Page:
Magazine article Talent Development

Building Dream Teams: Having These Three Characteristics Increases the Likelihood of Success for Cross-Functional Teams

Magazine article Talent Development

Building Dream Teams: Having These Three Characteristics Increases the Likelihood of Success for Cross-Functional Teams

Article excerpt

In the past, most organizations were designed such that professionals with similar skills worked together. Accountants worked with other accountants, marketing managers worked with other marketing managers, and web designers worked with other web designers. However, that has changed. Many of today's organizations are built around cross-functional teams that involve people from a variety of specialties.

Getting these teams to succeed can be difficult, though. When a team lacks a clear purpose, effective leadership, or individuals with strong people skills, its work often suffers.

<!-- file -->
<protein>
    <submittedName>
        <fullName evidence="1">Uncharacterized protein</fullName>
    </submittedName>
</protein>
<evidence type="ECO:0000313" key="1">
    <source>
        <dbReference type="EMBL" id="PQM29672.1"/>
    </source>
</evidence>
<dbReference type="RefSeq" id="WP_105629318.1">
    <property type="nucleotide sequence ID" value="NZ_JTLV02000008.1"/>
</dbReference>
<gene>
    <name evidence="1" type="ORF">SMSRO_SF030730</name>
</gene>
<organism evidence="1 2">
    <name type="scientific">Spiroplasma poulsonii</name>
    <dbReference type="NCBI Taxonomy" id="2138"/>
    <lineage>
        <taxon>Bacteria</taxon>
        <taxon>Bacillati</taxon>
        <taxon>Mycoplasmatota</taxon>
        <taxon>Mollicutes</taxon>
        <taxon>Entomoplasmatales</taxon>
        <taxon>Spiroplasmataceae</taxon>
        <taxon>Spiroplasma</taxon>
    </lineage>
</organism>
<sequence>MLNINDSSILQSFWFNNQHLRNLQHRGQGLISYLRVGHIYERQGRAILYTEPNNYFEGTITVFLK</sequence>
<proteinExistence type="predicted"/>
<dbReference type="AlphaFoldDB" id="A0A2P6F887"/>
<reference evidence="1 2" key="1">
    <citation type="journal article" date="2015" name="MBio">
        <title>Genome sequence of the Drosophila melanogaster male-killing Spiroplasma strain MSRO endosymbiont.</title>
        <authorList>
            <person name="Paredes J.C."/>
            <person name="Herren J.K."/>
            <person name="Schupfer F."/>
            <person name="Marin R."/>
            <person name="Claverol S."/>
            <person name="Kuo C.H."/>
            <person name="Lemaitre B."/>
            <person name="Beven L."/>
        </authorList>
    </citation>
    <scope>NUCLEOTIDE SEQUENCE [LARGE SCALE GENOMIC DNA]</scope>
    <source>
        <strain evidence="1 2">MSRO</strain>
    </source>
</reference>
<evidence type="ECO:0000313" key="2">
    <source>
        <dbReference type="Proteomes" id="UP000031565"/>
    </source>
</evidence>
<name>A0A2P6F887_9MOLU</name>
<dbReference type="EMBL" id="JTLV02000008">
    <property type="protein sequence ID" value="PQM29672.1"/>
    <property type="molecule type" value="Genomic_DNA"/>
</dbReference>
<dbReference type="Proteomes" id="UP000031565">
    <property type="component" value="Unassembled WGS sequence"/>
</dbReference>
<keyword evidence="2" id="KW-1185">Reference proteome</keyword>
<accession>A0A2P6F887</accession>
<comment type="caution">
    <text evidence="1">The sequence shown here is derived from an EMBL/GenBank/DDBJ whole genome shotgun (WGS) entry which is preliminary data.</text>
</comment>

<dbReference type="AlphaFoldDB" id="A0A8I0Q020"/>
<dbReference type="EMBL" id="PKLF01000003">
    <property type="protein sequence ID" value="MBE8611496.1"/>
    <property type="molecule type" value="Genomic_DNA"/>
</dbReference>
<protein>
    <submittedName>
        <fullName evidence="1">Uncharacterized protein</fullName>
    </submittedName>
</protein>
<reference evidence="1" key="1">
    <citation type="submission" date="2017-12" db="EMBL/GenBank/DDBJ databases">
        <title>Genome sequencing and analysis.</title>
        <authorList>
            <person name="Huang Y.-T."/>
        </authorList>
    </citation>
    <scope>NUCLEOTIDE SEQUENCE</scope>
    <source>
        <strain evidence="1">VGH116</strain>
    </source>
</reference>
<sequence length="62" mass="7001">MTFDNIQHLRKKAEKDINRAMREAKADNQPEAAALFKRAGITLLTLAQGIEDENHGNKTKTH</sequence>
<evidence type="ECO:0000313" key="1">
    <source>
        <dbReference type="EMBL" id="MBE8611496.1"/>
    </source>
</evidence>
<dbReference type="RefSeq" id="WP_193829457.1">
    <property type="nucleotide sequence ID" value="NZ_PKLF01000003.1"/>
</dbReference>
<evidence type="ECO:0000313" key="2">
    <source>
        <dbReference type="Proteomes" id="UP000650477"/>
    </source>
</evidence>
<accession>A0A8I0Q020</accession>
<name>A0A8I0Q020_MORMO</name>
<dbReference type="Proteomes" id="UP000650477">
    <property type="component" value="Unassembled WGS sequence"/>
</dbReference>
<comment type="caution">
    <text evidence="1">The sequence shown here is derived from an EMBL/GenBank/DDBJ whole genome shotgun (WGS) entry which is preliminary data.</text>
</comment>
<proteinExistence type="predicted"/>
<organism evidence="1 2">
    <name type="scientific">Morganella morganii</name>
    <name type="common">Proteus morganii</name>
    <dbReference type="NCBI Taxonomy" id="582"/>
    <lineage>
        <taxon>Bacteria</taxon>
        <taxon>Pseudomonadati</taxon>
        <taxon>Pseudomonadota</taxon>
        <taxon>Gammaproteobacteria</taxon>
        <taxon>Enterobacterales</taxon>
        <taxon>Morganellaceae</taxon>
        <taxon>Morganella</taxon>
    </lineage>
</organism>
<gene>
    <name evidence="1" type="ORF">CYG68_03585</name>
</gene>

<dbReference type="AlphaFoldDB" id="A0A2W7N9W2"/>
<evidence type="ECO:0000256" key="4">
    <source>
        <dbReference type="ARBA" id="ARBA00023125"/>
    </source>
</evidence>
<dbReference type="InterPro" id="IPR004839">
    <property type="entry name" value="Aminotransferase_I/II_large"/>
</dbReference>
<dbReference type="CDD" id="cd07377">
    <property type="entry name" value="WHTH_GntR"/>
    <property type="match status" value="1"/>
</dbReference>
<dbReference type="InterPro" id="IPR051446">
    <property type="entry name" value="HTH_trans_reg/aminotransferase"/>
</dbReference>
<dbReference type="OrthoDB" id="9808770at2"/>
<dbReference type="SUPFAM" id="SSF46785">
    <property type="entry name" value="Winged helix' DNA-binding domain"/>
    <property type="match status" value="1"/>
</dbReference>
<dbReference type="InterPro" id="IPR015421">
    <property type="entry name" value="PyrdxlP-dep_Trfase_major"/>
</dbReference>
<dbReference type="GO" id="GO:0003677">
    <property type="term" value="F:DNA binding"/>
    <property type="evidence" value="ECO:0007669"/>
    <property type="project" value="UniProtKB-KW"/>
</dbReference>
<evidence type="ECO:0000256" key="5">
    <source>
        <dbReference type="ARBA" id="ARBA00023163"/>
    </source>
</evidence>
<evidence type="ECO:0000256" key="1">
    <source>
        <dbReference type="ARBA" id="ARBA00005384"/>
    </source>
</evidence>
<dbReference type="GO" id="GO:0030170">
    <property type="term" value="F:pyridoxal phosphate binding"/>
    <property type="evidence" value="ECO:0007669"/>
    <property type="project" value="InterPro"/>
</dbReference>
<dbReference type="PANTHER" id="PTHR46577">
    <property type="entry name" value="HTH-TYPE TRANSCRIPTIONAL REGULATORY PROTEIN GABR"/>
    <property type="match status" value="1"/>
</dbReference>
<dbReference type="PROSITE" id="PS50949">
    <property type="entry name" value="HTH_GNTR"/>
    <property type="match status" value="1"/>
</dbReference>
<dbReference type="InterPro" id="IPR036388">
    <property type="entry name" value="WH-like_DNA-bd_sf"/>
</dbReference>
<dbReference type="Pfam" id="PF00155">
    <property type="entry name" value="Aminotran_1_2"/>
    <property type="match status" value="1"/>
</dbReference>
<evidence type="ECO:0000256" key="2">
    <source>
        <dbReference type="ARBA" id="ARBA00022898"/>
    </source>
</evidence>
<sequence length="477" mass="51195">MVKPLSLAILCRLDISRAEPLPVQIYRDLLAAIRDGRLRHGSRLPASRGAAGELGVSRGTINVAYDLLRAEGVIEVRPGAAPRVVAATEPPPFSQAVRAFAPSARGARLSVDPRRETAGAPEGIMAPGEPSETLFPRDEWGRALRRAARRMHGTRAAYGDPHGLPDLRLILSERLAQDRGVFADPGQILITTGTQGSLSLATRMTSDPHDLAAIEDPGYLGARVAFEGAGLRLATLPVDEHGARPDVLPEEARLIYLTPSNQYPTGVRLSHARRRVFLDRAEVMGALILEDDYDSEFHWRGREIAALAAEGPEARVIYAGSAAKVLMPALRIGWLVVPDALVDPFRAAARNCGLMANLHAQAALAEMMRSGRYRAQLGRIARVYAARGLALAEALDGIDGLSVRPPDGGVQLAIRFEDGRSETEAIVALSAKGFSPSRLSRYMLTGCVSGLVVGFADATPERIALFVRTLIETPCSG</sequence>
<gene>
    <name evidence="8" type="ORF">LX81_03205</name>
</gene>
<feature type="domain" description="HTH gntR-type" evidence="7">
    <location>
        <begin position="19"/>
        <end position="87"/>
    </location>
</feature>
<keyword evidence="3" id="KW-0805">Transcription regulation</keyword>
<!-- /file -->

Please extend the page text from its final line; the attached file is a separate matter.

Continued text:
That's why the Human Capital Institute, in a recent research report that surveyed 240 workers, The Three IS in Effective Teams, explored the characteristics of effective cross-functional teams: intention, interaction, and influence.

Intention is related to the composition and development of teams. When trying to build an intentional team, the two most important traits to consider are the diversity of a team's skills and abilities (cited by 73 percent of respondents) and having well-defined roles and responsibilities (63 percent). Building teams with those traits is important because, first, they ensure working groups have the talent needed to fulfill their objectives, and second, because the purpose and objective of each person becomes clear. …

Search by... Author
Show... All Results Primary Sources Peer-reviewed

Oops!

An unknown error has occurred. Please click the button below to reload the page. If the problem persists, please try again in a little while.